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There's Finally a Funding Plan for the Cash-Strapped MTA

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Mayor Bill de Blasio and Gov. Andrew Cuomo have finally agreed on funding for the next five years of the $26.1 billion MTA Capital Program. The agreement, announced Saturday and reported by the Journal and the Times, calls for the state to chip in $8.3 billion while the city will put in $2.5 billion, making it the largest ever investment in MTA infrastructure. According to a statement from the Mayor's office It will fund "vital investments to renew, enhance and expand the MTA network." At $26.1 billion, the program is still $700 million short, but the gap will be filled by "MTA efforts to seek further efficiencies or necessary program reductions." Brace yourself for possible service cuts.

The deal means the next phase of the Second Avenue Subway is likely a go, as well as plans to buy 940 new subway cars and replace 84 miles of track and six miles of tunnel lighting, plus the entire fleet of the Staten Island Railway and close to 1,500 buses, NY1 reported. The first phase of the Second Avenue Subway, currently under construction, runs the Q train through an existing station at Lexington Avenue and 63rd Street to new stations on Second Avenue at 72nd, 86th, and 96th streets. The second phase will run through new stations at 106th and 116th streets, terminating at the 125th Street 4/5/6 station.

"Our transit system is the backbone of New York City's, and our entire region's, economy. That is why we're making an historic investment – the City's largest ever general capital contribution – while ensuring that NYC dollars stay in NYC transit, and giving NYC riders and taxpayers a stronger voice," Mayor de Blasio said in a statement.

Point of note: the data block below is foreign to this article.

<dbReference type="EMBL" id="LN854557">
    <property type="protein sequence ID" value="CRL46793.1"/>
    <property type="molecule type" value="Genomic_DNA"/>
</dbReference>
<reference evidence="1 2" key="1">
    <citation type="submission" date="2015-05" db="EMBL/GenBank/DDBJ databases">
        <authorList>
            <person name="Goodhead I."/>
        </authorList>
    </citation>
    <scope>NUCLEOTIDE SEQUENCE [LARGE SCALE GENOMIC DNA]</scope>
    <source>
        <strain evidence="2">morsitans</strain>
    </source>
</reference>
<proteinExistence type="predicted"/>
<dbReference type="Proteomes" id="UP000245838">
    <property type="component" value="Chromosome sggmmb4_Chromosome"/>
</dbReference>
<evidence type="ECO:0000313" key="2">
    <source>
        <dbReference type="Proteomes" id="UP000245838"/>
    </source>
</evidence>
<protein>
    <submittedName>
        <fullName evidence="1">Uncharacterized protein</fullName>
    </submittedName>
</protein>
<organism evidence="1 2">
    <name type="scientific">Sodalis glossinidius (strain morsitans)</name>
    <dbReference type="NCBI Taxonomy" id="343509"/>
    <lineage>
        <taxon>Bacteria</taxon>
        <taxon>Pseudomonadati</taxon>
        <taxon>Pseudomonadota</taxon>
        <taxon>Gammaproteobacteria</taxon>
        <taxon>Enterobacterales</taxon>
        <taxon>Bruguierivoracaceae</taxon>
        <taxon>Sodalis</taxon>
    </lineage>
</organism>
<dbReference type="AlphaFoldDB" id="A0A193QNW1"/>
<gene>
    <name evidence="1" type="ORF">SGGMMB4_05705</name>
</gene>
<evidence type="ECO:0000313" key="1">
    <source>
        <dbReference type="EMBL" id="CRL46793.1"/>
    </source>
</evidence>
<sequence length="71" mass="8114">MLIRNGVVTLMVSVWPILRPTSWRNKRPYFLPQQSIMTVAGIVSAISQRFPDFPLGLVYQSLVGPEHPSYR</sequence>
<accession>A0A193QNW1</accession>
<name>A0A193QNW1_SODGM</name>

"The MTA is the lifeblood of New York, helping millions of people travel throughout the city and the surrounding suburbs, and fueling one of the largest economies on the globe," said Gov. Cuomo. "Our challenge is not only to help the system continue to fuel the region's growth, but to keep up with and respond to that growth as it happens."

"Almost three years ago, as the floods of Superstorm Sandy receded, the MTA's system sprang back to life, and so did New York City and the entire region. That storm dramatically demonstrated two important truths: the absolutely essential role that the MTA's integrated transit system plays in the regional economy, and the challenges of keeping the assets of such a trillion-dollar system running safely and reliably," said MTA Chairman Thomas Prendergast. "Today, with agreement on the largest Capital Program ever committed to the future of the MTA, we take a giant step toward making sure that this one-of-a-kind jewel of a system will continue doing what it must – keeping New York and the region moving, and moving ahead."

Transportation advocates including the Riders Alliance, NYPIRG Straphangers Campaign, Tri-State Transportation Campaign, Transportation Alternatives, and the Pratt Center for Community Development all hailed the announcement, as did the Transport Workers Union also praised the deal.
· Mayor de Blasio, Governor Cuomo, and MTA Chairman Prendergast Announce Agreement on Funding for MTA Capital Program [Official]
· New York City and State Reach Agreement on M.T.A. Capital Plan [NYT]
· New York City, State Reach Deal on Transit-Projects Funding [WSJ]
· MTA May Actually Get More Money From the State and City [Curbed]
· All MTA coverage [Curbed]